How to Get Started with High Intensity Interval Training

A lot of wellness experts are fans of high-intensity interval training (HIIT), but what exactly is it? And how can HIIT benefit your wellbeing? Fitness expert Kenny Thapoung explains, ‘HIIT consists of short, intense bursts of exercise with either active recovery (like less intense exercise) or complete rest in between. Cardio workouts and strength routines both qualify — they can both get your heart pumping AND fire up your metabolism thanks to the phenomenon known as afterburn. You can get a super effective workout in 20 minutes or less—even in as few as 4 minutes if you do Tabata-style training (20 seconds hard, 10 seconds easy).’


So that’s HIIT, but how do you get started? There are many HIIT workouts out there, so it’s a good idea to look online for a routine or circuit that suits you. Before you get going with your HIIT routine, it’s also wise to run it past your doctor, just in case it doesn’t suit your individual wellness needs. If you’re struggling to find a HIIT routine that works, why not try this one from Certified Strength & Conditioning Specialist Jen Ator, author of Shape-Up Shortcuts? Ator notes, ‘It’s a shortcut, fat-burning workout that actually works. It’s also one that leaves you with zero excuses.’ For this workout, you choose one of the interval patterns and then complete the exercises in order to burn calories, build muscle, and blast fat.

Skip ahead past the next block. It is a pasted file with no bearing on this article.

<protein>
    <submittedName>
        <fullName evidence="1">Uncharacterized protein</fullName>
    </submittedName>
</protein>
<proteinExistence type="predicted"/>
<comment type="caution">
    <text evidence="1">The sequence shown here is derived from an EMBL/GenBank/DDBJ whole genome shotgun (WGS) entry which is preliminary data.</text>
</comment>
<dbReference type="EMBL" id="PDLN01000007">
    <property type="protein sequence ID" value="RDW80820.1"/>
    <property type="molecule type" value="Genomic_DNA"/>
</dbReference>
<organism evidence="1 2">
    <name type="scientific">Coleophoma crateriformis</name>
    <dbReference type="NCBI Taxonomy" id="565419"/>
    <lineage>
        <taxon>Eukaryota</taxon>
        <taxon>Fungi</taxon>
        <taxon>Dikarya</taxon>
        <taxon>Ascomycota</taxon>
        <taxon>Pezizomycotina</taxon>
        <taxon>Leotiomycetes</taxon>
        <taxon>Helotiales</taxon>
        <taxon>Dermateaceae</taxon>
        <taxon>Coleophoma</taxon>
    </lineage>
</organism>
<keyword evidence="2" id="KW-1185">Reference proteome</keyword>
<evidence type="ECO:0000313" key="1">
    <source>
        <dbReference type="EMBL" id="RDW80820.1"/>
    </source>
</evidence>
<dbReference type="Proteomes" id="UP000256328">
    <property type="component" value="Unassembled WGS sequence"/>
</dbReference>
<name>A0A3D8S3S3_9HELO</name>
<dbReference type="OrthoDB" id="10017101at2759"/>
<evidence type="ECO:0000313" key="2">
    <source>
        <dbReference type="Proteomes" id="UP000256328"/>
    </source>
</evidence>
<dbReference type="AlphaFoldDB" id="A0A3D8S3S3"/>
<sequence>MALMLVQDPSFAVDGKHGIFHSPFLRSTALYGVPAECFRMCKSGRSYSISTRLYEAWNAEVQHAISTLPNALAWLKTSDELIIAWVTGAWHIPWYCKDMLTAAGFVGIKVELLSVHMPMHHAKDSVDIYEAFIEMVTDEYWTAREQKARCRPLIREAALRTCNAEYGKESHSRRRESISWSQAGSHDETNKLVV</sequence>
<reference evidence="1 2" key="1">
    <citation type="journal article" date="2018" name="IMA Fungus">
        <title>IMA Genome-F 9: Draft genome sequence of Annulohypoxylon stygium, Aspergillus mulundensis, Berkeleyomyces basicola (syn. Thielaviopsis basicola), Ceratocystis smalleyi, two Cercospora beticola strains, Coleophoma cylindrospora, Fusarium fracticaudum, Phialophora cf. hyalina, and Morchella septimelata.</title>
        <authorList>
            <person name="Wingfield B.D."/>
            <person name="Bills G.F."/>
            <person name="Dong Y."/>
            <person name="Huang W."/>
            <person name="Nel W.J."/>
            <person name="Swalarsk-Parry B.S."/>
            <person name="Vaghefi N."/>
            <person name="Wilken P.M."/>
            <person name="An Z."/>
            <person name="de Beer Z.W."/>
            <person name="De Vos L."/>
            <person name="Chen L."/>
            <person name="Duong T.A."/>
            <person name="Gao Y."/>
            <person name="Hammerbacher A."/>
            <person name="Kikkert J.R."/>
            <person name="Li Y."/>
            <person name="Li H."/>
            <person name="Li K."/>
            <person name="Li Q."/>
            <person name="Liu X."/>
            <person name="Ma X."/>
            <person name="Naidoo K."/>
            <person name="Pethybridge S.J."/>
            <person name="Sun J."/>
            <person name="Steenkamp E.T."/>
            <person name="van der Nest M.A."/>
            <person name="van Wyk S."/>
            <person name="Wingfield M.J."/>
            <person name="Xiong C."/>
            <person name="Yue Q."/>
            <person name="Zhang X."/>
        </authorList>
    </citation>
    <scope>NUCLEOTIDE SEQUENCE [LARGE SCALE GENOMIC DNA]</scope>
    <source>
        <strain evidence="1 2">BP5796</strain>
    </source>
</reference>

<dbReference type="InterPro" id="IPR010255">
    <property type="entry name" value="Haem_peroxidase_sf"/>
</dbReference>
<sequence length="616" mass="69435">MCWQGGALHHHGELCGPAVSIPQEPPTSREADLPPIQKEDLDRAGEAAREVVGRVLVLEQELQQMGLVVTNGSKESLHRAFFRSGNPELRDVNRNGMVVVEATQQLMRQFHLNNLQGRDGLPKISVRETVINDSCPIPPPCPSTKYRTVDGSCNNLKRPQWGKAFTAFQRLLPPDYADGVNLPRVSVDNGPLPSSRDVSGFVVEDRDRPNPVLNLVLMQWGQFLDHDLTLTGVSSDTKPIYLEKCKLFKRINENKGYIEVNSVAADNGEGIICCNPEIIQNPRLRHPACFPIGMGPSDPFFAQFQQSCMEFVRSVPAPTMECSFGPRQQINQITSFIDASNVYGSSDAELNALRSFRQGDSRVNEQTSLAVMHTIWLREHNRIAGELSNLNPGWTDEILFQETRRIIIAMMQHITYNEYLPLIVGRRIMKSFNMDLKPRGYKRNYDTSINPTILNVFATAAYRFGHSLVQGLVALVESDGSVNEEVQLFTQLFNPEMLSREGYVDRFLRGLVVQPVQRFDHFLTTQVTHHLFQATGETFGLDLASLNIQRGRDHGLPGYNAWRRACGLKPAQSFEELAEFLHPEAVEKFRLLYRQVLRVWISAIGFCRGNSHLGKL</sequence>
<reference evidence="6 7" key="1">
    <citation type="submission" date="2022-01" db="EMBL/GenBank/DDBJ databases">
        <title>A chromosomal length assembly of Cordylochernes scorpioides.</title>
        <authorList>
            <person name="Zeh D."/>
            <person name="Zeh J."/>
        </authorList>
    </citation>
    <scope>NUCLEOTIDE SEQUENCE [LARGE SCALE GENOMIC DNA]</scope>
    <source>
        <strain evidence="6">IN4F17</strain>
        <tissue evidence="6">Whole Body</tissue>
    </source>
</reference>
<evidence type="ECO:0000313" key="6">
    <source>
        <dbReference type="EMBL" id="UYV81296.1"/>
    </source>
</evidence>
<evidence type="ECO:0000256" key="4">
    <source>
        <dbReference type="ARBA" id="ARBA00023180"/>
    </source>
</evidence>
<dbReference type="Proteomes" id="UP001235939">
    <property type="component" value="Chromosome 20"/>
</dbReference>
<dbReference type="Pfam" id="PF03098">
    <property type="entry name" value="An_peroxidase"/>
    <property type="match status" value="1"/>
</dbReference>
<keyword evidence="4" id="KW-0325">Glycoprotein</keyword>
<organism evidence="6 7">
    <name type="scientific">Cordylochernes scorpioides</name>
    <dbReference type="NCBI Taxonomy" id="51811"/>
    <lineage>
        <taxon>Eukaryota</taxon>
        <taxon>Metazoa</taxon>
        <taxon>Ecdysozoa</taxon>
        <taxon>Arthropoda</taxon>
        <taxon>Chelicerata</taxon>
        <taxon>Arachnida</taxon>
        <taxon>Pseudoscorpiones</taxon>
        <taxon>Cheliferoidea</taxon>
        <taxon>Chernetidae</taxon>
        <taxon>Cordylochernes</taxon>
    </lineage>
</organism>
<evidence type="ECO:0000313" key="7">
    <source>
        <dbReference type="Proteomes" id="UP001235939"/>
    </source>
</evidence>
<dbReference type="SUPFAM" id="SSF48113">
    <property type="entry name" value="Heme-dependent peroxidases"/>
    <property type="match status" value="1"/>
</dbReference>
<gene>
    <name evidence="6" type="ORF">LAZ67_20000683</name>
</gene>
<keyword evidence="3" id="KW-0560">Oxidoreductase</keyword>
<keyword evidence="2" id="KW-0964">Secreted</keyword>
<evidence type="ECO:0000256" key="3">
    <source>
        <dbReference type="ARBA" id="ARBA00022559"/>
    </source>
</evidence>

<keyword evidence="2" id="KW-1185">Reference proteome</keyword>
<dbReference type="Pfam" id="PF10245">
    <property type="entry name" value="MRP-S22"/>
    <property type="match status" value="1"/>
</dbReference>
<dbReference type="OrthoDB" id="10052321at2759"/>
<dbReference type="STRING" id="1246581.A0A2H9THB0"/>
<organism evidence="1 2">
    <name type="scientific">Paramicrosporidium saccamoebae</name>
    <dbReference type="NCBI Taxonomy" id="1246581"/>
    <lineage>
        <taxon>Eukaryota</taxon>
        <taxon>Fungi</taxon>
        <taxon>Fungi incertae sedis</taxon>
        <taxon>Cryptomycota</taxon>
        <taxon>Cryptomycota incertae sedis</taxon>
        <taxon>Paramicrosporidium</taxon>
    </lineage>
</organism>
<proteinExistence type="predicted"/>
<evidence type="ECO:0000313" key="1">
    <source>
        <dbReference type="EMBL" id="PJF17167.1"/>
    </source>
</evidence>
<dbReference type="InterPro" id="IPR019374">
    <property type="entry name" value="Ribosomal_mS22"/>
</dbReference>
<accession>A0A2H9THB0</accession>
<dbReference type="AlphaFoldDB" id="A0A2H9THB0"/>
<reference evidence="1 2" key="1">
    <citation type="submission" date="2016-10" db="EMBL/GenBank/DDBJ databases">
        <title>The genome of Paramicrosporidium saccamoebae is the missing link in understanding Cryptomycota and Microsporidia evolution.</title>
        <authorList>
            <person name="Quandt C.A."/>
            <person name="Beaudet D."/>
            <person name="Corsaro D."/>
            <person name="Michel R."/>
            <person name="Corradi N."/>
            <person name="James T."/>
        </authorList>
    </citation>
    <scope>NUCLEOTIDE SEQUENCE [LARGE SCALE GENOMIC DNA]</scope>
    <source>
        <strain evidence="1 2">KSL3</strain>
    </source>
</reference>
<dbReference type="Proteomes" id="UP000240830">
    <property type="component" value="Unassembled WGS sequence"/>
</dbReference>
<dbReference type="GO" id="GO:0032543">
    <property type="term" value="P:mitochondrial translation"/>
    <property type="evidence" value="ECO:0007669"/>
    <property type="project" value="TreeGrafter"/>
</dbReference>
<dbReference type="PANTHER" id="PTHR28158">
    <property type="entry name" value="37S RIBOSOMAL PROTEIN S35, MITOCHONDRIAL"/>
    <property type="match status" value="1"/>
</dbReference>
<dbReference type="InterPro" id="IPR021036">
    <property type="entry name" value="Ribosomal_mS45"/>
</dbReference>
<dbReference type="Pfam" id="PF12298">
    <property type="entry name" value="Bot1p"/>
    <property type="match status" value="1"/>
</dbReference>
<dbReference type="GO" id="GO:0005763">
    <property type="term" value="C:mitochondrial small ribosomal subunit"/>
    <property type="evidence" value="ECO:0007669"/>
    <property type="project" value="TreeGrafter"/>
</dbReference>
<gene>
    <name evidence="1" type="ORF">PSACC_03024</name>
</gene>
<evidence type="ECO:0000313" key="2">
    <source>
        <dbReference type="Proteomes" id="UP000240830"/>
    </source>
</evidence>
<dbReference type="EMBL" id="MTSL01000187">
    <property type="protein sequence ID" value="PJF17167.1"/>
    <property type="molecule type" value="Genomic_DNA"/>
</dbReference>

The Interval Patterns:

  • 30:30 Do as many reps as you can in 30 seconds, rest for 30 seconds, and then move on to the next exercise. If you’re doing more than one round, rest for 60 seconds at the end.
  • 50:10 Complete as many reps as you can in 50 seconds, then rest for 10 seconds before moving on to the next exercise. Again, rest for 60 seconds at the end if you’re doing more than one round.


1. Marching Glute Bridge: Ator instructs, ‘Lie face-up with your knees bent, feet flat on the floor. Raise your hips so your body forms a straight line from shoulders to knees (a). Lift your right knee toward your chest (b). Hold for two seconds; lower and repeat with your left leg. That’s one rep.’


2. Inverted Shoulder Press: ‘Place your hands on the floor outside your shoulders and raise your hips so that your torso is nearly perpendicular to the floor,’ Ator advises. ‘(a). From that position, bend your elbows to lower your body until your head almost touches the floor (b). Pause, then push back to start. That’s one rep.’


3. Alternating Switch Lunge: Ator notes, ‘Step your right leg forward and bend both knees to lower into a lunge (a). Press through your right heel to return to standing, keeping your foot lifted, then immediately step your right foot back and lower into a lunge (b). Press through your left heel to return to standing. That’s one rep.’


4. Skater Hops: Ator details, ‘Stand on your left foot with your left knee slightly bent and your right foot slightly off the floor (a). Jump to the right and land on your right foot, bringing your left foot slightly off the floor (b). That’s one rep. Jump to the left and continue alternating as quickly as possible.’


5. Rotating T Extension: ‘Start in a push-up position,’ says Ator. ‘(a). Keeping your arms straight and your core engaged, shift your weight onto your left arm, rotate your torso to the right, and raise your right arm toward the ceiling so that your body forms a T (b). Hold for three seconds, then return to start and repeat on the other side. That’s one rep.’

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